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thomas hauschild 29th July 2018 10:50 AM

Kachin dao questions
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I have got a kachin dao with scabbard. The scabbard seems to be a bit long. I have seen other pictures , all with „bigger“ scabbards but if would go into the woods I would prefer to have a scabbard as short as possible. What do you mean ? I do not think that it is a newer one. The wear on the wood of the scabbard inside looks that the dao was used with this scabbard for a long time. On the picture together with my other kachin dao.

Best Thomas

ariel 29th July 2018 11:26 AM

Interesting question that I have never asked myself.
I saw quite a lot of them and owned some, but to the best of my recollection they all had the same disproportionately long scabbards.
I see your point about shorter ones, but perhaps the original owners had something special in mind that eludes us.

Lee 29th July 2018 12:59 PM

Please note also similar proportions between dao and scabbard in the top photograph here. My own experience is the same as that reported by ariel.

Tim Simmons 29th July 2018 01:52 PM

Me too.

Sajen 29th July 2018 02:50 PM

6 Attachment(s)
Hello Thomas,

the oversized scabbards for Kachin daos are very normal and I am nearly sure that the scabbard from your one is made for the blade.

Here some examples from Oriental Arms and a picture taken from the book "Burma, Frontier Photographs 1918-1935" where you can see that this swords are very big/long for their former owners.


Ian 29th July 2018 03:53 PM


As you can see, several experienced people have noted that your example seems to be the norm with regard to the relative lengths of Kachin sword-dao and their open-faced sheaths. This has been my experience too.

This is seen also on the longer swords in open-faced scabbards used by the Lisau (ethnicaly related to the Kachin), who live mainly in Yunnan, and among some groups in Assam.

Incidentally, the same sword-dao is often attributed to the Naga--and the Naga do use these swords occasionally--but they were all made by the Kachin as far as I know and obtained by the Naga through trade, battle, or otherwise "appropriated." The example you show is typical of the traditional sword of the Kachin. However, during the mid- to late-19th C. the Kachin steadily switched to straight or curved swords made by the Shan, some of which were adorned with silver. Most of these Shan swords had the usual Burmese three-part hilt of a central piece made of wood/bone/ivory/etc. flanked by two metal ferrules of iron/brass/silver. Why this change occurred is unclear, but the transition was reported by a British administrator in Burma during the 1890s who noted that use the older sword-dao was limited largely to the northern areas of the Kachin territory at that time. [My books are presently 8000 miles away, but I will put that British informant's name and the reference here when I next find it.]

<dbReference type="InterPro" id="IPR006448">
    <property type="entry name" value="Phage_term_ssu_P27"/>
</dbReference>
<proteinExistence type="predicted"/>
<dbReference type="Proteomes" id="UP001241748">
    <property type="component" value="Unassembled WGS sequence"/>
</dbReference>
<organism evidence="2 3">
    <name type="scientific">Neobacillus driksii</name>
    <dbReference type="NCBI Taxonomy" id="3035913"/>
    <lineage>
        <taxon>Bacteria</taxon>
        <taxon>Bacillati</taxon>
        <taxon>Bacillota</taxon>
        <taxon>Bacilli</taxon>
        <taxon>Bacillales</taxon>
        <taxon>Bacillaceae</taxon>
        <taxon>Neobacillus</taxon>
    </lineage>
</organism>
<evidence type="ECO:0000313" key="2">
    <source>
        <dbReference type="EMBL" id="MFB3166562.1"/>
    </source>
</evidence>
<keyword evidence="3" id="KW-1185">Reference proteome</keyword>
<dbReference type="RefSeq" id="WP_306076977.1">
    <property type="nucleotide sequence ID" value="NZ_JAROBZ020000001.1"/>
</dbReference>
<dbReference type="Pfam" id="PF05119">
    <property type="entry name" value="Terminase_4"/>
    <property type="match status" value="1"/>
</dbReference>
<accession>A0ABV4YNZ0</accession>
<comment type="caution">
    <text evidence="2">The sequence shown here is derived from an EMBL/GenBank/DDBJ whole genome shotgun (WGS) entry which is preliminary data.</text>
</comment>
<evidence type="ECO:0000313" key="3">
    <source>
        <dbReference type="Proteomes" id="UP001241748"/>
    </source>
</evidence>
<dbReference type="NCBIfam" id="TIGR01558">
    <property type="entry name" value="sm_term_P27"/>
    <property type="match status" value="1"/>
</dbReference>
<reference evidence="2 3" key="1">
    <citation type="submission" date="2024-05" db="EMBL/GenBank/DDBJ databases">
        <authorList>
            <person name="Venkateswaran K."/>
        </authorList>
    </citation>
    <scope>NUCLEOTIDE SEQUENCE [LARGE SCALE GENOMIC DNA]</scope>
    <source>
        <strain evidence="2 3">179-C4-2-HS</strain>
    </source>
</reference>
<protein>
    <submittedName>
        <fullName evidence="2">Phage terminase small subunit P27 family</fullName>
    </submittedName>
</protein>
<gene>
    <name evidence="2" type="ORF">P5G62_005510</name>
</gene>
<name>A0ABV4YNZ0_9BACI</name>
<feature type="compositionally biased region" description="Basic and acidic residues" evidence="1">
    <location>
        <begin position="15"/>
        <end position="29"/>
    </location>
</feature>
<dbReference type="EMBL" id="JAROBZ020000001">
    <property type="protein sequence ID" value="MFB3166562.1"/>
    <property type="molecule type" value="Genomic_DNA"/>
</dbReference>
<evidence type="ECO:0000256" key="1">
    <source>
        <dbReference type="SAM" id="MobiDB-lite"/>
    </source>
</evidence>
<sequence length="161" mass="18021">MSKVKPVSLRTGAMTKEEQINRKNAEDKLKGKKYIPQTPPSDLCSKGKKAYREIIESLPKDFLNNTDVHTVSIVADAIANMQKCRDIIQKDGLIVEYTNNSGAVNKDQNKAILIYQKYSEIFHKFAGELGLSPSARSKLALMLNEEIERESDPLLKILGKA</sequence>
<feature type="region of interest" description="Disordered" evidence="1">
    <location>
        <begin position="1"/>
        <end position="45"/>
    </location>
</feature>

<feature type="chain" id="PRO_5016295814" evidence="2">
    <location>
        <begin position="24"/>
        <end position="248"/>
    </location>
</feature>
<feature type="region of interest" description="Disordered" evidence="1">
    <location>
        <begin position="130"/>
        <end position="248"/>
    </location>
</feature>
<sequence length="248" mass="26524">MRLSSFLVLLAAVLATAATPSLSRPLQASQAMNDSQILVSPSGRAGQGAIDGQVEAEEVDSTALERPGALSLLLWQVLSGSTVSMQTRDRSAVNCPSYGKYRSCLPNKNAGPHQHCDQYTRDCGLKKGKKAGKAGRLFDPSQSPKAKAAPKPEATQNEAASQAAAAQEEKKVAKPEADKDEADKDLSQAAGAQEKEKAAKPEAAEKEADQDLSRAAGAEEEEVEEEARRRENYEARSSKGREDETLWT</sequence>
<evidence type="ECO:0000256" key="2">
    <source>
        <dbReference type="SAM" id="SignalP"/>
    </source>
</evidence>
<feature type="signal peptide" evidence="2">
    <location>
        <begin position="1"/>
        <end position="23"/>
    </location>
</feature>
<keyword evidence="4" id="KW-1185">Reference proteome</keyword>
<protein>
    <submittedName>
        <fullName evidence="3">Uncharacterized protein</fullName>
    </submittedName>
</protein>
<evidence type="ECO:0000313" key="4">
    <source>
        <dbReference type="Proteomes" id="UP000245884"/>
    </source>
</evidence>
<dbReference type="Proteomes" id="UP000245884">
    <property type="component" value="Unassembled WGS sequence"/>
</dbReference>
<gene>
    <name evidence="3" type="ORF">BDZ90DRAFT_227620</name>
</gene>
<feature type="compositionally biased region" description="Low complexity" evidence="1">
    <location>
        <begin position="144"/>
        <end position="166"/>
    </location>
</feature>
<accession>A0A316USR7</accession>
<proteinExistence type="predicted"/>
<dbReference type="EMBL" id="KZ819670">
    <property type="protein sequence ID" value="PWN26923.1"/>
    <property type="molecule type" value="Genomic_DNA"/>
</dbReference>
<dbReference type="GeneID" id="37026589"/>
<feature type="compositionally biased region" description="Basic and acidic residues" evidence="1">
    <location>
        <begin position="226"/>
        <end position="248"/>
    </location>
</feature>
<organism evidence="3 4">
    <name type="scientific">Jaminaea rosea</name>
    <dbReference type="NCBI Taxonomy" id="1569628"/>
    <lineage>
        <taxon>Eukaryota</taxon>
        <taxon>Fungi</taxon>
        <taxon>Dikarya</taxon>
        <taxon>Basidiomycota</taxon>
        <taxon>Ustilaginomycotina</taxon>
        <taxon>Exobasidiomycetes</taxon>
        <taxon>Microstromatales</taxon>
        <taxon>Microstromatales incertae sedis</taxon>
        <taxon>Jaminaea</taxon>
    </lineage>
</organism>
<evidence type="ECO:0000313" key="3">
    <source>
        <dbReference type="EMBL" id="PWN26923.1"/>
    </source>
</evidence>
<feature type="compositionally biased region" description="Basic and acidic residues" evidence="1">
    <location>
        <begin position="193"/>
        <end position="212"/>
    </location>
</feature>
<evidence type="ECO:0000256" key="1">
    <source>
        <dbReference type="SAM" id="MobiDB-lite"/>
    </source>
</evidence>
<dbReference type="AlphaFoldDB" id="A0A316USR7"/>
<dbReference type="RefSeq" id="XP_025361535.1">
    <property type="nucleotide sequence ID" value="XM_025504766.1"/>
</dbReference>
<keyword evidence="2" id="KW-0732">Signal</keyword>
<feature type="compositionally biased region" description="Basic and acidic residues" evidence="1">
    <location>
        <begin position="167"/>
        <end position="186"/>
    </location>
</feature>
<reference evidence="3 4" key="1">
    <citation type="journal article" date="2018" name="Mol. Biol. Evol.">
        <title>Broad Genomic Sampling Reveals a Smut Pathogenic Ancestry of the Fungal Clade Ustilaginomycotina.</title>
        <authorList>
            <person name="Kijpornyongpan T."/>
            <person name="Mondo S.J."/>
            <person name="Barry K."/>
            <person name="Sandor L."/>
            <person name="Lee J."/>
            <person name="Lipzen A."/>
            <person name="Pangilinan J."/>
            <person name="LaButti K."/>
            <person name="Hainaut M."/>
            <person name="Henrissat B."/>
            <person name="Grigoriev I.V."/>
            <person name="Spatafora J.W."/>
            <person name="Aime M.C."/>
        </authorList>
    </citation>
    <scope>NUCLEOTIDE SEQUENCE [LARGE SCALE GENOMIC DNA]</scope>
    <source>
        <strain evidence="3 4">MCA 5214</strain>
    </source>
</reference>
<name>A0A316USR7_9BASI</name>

thomas hauschild 29th July 2018 06:56 PM

Thank you all for the information. The picture which shows how to wear it is quite interesting. The wood-side to the front. My first thoughts were, yes they are looking now greater than the blades are.

Thank you all

Best Thomas

Ian 3rd August 2018 08:46 AM

Hi Thomas,

Just to follow up on my post above. The comment that I referenced is as follows:
"The true Kachin sword is now rarely seen south of Myitkyina and Mogaung. The Shan article is in common use." O. Hanson. The Kachin: their customs and traditions. 1913, p. 47.

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